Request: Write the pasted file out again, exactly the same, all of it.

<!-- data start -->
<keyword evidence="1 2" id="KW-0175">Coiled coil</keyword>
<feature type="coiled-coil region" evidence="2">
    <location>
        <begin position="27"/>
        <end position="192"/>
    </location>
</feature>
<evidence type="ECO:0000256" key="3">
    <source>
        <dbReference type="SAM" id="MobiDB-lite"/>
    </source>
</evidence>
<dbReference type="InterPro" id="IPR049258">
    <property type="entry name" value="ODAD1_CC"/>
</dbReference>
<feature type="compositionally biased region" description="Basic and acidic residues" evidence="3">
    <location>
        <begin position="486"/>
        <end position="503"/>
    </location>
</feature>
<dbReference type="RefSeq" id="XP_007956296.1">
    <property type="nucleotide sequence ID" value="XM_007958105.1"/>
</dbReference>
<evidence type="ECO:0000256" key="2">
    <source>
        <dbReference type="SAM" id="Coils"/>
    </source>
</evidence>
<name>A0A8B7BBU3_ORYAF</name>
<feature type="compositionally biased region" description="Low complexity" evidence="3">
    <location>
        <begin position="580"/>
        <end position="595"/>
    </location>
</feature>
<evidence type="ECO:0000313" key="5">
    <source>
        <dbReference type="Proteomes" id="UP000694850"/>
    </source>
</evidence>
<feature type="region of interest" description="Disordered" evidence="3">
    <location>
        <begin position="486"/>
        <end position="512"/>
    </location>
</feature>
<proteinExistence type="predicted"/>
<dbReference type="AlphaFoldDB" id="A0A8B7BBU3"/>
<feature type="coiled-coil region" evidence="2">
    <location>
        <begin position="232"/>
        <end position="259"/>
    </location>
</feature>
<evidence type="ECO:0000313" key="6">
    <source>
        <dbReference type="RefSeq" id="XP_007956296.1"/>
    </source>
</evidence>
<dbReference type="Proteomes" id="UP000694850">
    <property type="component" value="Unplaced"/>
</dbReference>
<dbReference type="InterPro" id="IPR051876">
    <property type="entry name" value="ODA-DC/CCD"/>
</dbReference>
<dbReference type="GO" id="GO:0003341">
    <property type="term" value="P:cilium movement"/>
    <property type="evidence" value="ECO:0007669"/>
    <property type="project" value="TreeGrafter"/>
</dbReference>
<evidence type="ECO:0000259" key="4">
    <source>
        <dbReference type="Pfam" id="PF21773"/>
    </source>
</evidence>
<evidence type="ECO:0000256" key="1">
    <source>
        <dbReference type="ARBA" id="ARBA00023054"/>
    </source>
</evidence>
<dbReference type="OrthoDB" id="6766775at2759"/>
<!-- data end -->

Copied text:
<keyword evidence="1 2" id="KW-0175">Coiled coil</keyword>
<feature type="coiled-coil region" evidence="2">
    <location>
        <begin position="27"/>
        <end position="192"/>
    </location>
</feature>
<evidence type="ECO:0000256" key="3">
    <source>
        <dbReference type="SAM" id="MobiDB-lite"/>
    </source>
</evidence>
<dbReference type="InterPro" id="IPR049258">
    <property type="entry name" value="ODAD1_CC"/>
</dbReference>
<feature type="compositionally biased region" description="Basic and acidic residues" evidence="3">
    <location>
        <begin position="486"/>
        <end position="503"/>
    </location>
</feature>
<dbReference type="RefSeq" id="XP_007956296.1">
    <property type="nucleotide sequence ID" value="XM_007958105.1"/>
</dbReference>
<evidence type="ECO:0000256" key="2">
    <source>
        <dbReference type="SAM" id="Coils"/>
    </source>
</evidence>
<name>A0A8B7BBU3_ORYAF</name>
<feature type="compositionally biased region" description="Low complexity" evidence="3">
    <location>
        <begin position="580"/>
        <end position="595"/>
    </location>
</feature>
<evidence type="ECO:0000313" key="5">
    <source>
        <dbReference type="Proteomes" id="UP000694850"/>
    </source>
</evidence>
<feature type="region of interest" description="Disordered" evidence="3">
    <location>
        <begin position="486"/>
        <end position="512"/>
    </location>
</feature>
<proteinExistence type="predicted"/>
<dbReference type="AlphaFoldDB" id="A0A8B7BBU3"/>
<feature type="coiled-coil region" evidence="2">
    <location>
        <begin position="232"/>
        <end position="259"/>
    </location>
</feature>
<evidence type="ECO:0000313" key="6">
    <source>
        <dbReference type="RefSeq" id="XP_007956296.1"/>
    </source>
</evidence>
<dbReference type="Proteomes" id="UP000694850">
    <property type="component" value="Unplaced"/>
</dbReference>
<dbReference type="InterPro" id="IPR051876">
    <property type="entry name" value="ODA-DC/CCD"/>
</dbReference>
<dbReference type="GO" id="GO:0003341">
    <property type="term" value="P:cilium movement"/>
    <property type="evidence" value="ECO:0007669"/>
    <property type="project" value="TreeGrafter"/>
</dbReference>
<evidence type="ECO:0000259" key="4">
    <source>
        <dbReference type="Pfam" id="PF21773"/>
    </source>
</evidence>
<evidence type="ECO:0000256" key="1">
    <source>
        <dbReference type="ARBA" id="ARBA00023054"/>
    </source>
</evidence>
<dbReference type="OrthoDB" id="6766775at2759"/>